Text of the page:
The difference in height over a small distance between the third millennium temple and the third millennium layers at the bottom of the stairs has been mentioned above. It suggests that the oval retaining wall must have been there before any temple was built. The height of the wall also suggests that the inside of the temple tower must have been filled by the people who built this structure in the first place. This wall, the staircase which gives access to it (5&1) and the first phase of the temple are the oldest building phase of this monumental structure. It seems likely that the first apron (2) belongs to this same phase. It should be noted that the apron has not been found (yet) to the east of staircase (1). The new steps uncovered at the bottom of the apron are very well preserved and very well aligned with the steps of the staircase. However, we can only be sure that they belong to the same phase when we reach the bottom of the apron.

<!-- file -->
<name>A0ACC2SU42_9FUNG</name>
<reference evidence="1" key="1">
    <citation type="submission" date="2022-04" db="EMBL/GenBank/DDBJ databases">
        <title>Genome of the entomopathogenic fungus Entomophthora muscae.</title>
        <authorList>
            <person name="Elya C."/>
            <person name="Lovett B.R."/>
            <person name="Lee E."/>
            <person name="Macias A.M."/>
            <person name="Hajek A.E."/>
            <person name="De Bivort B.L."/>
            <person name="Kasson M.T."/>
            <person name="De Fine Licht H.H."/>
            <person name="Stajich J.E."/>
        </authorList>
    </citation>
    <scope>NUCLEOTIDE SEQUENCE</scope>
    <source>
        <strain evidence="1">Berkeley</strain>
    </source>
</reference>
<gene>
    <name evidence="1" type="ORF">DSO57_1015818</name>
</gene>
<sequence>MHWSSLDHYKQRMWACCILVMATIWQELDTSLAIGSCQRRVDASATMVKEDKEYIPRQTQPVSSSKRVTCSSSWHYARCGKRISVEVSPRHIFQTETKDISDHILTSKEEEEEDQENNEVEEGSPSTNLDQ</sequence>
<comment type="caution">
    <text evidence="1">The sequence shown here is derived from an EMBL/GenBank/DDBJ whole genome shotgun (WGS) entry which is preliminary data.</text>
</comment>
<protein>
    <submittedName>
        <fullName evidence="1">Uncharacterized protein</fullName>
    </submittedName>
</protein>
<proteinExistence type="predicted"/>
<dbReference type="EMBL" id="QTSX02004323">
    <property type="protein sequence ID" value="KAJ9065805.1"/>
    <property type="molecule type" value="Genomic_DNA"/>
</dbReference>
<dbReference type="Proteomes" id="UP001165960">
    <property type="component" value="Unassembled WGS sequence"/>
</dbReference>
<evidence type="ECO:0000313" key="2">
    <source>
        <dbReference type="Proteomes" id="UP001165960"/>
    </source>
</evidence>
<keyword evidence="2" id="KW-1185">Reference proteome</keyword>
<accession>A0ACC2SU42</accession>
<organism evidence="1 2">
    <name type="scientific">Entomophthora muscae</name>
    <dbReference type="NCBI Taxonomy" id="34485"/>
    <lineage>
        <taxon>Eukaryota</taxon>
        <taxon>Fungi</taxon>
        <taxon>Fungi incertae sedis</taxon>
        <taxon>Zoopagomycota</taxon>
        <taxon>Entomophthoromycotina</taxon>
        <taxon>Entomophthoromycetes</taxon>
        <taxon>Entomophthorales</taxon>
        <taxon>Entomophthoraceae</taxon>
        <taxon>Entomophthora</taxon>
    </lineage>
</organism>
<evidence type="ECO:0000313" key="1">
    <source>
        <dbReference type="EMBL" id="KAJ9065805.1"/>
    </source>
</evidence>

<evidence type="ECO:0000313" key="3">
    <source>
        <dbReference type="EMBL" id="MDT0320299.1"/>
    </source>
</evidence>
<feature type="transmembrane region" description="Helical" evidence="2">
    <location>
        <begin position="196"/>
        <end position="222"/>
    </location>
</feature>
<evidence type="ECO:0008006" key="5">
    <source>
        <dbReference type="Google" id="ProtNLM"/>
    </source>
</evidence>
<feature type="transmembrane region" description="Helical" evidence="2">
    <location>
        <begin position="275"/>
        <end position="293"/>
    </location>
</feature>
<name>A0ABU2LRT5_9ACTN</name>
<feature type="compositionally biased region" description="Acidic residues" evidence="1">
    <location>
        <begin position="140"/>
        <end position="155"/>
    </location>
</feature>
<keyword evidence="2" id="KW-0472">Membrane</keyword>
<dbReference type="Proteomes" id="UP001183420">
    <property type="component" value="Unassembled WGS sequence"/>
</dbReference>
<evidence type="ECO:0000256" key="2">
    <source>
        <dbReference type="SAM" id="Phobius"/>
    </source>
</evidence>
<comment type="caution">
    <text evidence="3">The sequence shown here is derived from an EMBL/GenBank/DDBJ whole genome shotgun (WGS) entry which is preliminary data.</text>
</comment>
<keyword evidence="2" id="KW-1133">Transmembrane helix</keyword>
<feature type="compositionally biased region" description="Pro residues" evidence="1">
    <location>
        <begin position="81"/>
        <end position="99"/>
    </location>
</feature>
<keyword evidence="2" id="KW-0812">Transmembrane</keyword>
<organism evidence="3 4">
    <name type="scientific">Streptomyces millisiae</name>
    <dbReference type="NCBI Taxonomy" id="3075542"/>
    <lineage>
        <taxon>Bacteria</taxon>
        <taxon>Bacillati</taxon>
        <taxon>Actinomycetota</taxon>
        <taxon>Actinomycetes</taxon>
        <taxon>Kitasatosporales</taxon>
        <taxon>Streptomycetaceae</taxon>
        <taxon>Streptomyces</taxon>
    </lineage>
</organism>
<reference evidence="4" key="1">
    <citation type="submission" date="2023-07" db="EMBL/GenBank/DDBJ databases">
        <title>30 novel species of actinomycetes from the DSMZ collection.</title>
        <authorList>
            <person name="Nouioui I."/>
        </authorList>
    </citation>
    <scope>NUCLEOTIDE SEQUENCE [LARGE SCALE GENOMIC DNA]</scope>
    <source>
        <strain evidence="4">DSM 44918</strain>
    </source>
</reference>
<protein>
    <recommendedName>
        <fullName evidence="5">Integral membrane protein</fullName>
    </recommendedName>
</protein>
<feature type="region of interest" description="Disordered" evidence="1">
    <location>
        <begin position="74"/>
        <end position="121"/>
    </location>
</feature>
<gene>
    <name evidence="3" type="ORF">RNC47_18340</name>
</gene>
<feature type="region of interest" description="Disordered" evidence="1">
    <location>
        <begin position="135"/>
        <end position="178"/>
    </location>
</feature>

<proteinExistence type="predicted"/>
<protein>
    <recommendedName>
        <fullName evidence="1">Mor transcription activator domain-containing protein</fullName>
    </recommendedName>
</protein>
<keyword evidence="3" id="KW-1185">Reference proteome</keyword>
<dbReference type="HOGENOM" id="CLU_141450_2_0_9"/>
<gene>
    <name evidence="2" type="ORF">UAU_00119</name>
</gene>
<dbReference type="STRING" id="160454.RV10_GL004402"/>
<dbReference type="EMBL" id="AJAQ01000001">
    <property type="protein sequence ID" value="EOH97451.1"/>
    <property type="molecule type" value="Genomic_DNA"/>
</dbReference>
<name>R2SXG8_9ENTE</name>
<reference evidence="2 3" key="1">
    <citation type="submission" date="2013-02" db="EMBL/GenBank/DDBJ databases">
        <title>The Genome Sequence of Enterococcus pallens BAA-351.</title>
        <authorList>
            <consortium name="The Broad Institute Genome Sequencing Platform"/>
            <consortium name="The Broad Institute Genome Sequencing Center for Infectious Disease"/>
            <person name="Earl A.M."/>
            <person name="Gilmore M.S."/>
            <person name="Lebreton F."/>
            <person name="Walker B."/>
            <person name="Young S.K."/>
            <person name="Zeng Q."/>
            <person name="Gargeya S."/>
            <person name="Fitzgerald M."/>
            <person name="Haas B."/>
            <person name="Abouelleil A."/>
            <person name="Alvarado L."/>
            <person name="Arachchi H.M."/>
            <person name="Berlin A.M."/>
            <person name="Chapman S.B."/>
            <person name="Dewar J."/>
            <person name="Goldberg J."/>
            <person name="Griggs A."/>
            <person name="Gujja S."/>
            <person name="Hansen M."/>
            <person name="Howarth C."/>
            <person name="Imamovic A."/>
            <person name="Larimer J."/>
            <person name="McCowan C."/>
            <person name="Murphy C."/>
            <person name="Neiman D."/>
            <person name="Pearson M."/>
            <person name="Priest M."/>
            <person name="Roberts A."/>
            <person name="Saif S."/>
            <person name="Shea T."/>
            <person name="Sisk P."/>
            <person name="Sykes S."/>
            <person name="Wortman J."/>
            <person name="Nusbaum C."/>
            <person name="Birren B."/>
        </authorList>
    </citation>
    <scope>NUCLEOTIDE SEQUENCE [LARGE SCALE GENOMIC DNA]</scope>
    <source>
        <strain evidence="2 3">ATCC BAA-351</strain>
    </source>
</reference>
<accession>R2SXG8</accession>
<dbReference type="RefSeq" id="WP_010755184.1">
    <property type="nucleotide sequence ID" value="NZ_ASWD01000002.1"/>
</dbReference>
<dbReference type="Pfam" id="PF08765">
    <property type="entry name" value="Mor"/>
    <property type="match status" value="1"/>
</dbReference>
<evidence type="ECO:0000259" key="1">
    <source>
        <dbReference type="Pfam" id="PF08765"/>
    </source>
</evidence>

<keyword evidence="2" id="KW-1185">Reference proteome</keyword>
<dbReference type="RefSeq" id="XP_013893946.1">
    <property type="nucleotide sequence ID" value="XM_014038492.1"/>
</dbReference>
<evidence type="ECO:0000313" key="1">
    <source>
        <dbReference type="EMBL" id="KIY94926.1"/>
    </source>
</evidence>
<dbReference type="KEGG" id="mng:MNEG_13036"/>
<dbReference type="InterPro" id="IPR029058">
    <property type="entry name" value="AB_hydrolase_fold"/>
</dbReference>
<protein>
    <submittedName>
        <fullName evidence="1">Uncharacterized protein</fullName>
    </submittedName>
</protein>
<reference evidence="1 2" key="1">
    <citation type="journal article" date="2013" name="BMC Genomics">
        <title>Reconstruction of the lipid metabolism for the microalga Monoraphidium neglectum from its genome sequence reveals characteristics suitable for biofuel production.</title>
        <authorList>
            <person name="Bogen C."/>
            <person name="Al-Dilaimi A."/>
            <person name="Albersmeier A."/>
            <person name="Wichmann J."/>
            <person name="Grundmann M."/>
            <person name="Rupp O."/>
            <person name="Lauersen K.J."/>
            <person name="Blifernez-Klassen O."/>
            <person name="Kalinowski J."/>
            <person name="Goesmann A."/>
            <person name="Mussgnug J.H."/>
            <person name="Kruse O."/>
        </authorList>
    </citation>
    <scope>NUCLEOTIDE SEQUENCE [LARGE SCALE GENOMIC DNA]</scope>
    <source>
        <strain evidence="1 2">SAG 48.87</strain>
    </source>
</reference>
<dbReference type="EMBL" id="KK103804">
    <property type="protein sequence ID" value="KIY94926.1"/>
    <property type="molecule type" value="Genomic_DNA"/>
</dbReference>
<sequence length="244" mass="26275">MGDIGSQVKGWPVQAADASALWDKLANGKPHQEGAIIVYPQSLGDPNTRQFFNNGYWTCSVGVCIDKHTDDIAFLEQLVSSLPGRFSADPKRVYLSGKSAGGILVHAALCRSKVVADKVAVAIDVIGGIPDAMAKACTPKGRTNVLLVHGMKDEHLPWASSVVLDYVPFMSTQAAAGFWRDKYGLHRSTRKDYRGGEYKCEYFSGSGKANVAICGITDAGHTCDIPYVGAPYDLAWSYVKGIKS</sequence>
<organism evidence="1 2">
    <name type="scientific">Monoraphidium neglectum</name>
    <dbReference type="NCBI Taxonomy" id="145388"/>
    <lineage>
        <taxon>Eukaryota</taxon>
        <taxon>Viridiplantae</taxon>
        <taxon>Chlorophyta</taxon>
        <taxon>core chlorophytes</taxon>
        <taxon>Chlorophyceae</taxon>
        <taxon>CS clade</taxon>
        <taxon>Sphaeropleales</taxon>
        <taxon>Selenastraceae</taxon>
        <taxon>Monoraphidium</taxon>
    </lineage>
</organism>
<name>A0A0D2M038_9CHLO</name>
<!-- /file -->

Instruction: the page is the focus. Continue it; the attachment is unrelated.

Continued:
The part of the retaining wall uncovered so far seems less well constructed than the staircase or the apron. If this is a restoration it will be very difficult to investigate in which phase it was reconstructed. Then its connection to the first apron should also be re-examined.